Friday 28 October 2016

Tribesmen triumph as JBM's rebels fade

Galway 2-28 Cork 0-22 All-Ireland SHC quarter-final

Galway’s Jonathan Glynn tries to race clear of Galway’s Aidan Walsh
Galway’s Jonathan Glynn tries to race clear of Galway’s Aidan Walsh

Man of the match, battering ram, internet sensation … it was all there for Jonathan Glynn yesterday in Thurles.

You name it, he ploughed directly into it.

His delicate and thoughtful prose on the subject of Galway's supposed unilateral attack on RTé television after Galway obliterated Cork in their All-Ireland quarter-final was the case in point.

"F***ing bullshit," he mused of the accusation to a shocked nation only just coming 'round from the shock of a couple of his thundering hits, not to mention his first-minute, keepy-uppy goal, the one that confirmed that Galway were having one of their 'on' days and that Cork better be ready.

And the preceding 70 something minutes of Glynn-powered maroon dominance was the ultimate case in point.

Joe Canning, the man so weighed down by the weight of Galway expectation and scoring burden, he is said to sometimes walk at right angles, had one of those days when he looked mortal. Worse.


Shooting-wise, he just looked plain bad. Managing eight miscues at goal - or, for context, the entire Cork wides tally.

Yet the rest of the Galway forwards not so much took up the slack as forced Canning into the role of accomplice, rather than his usual gig as frustrated inspiration.

Glynn, whose stylings could be closely compared to both a bulldozer and a skyscraper, was the obvious and brutish example.

"It was tremendous. He's a fantastic athlete," gushed his manager, Anthony Cunningham.

"The amount of work Johnny puts in, the same as all those guys. If we train three or four times a week, they're training another three times to get them right and to rehab.

"That's the way the game has gone and we spoke about that during the week.

"Johnny is an example of a player of what we need, a player to develop in the gyms over the winter and what the development programmes in Galway should be producing."

There were others, too, on a day Galway trampled all over Cork, making Mark Ellis - their much-vaunted sweeper - seem anonymous to the point of irrelevance.

Cathal Mannion's dream second season continues and his seven points from play were the perfect illustration of that.

Jason Flynn, all flicks and tricks, was another to sparkle while the latest teenage attacking Galway sensation, Conor Whelan, made his debut and scored 1-2.

Canning, meanwhile, was limited to a point from play and yet Galway won by 12.

"It's a team game at the end of the day. Nobody leans on anybody," said Canning afterwards.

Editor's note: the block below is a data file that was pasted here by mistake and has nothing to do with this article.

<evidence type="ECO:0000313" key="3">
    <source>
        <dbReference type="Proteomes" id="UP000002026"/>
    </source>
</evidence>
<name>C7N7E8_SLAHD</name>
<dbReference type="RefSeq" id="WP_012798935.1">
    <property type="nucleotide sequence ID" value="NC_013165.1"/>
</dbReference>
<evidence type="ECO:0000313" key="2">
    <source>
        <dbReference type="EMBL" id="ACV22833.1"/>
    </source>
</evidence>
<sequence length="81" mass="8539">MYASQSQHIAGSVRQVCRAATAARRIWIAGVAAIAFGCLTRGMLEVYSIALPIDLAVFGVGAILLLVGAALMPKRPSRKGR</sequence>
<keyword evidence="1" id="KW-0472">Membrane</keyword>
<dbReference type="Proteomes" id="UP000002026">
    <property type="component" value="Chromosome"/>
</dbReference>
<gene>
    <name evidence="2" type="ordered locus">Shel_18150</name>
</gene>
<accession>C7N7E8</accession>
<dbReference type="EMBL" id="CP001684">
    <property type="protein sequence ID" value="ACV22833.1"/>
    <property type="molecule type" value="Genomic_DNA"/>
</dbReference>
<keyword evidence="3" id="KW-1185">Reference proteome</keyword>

"We lean on ourselves. Individually first and then collectively as a team.

"We need to put pressure on ourselves to perform as individuals first to get our own game right and then come together as a team."

A team who really didn't come together yesterday were Cork.

Galway bullied them physically. They found space in a defence that appeared briefly to have tightened somewhat. And they scored 2-28 whilst shooting 23 wides.

Yet Jimmy Barry-Murphy insisted: "I can't wait for next year" when asked as to whether he had any future as their manager.

"In fairness to the players, they tried their heart out but we just weren't good enough," he shrugged. "We were comprehensively outplayed all over the field, you just feel that we made a bit of a fight in the second half for a period, but it was a lost cause."

Galway, meanwhile, march on to Croke Park and Tipperary on August 16.

"We are not going into a semi-final thinking we won't win it," Canning added. "When we set out at the start of the year our one aim was to win an All-Ireland. This is the next step on the ladder. "


SCORERS - Galway: C Mannion 0-7, C Whelan, J Glynn 1-2 each, J Canning 0-5 (2f, 1 '65, 1 sideline), J Flynn 0-3, A Harte, C Donnellan, David Burke 0-2 each, A Smith, N Healy, J Cooney 0-1 each. Cork: P Horgan 0-9 (7f, 1 '65), C Lehane, S Harnedy 0-3 each, D Kearney 0-2, A Walsh, C Murphy, B Lawton, P O'Sullivan, A Cadogan 0-1 each.

GALWAY: C Callanan 7; J Coen 7, J Hanbury 8, P Mannion 8; Daithí Burke 7, I Tannian 6, A Harte 8; A Smith 7, David Burke 8; J Flynn 8, J Canning 6, C Donnellan 6; C Mannion 9, J Glynn 9, C Whelan 7. Subs: C Cooney 7 for David Burke (34 inj), D Collins 7 for Donnellan (57), G Lally 6 for Tannian (60), F Moore 6 for Smith (65), N Healy 6 for Glynn (67)

CORK: A Nash 7; S O'Neill 6, B Murphy 5, S McDonnell 5; A Walsh 5, M Ellis 5, C Murphy 6; D Cahalane 5, D Kearney 6; B Lawton 5, P Cronin 5, B Cooper 5; C Lehane 7, S Harnedy 6, P Horgan 7. Subs: J Coughlan 6 for Cronin (h-t), A Cadogan 7 for Lawton (47), P O'Sullivan 7 for Cooper (56)

WIDES - Galway: 23 (9 + 14) Cork: 7 (3 + 4)

BOOKED - Galway: (Glynn 12, Donnellan 25, Canning 31) Cork: (Cahalane 8, 50, Cooper 34)

SENT OFF - Cork: 1 (Cahalane 50 second yellow)

REF: J Owens (Wexford).

ATTENDANCE: 33, 150 .

MAN OF THE MATCH: Jonathan Glynn (Galway).

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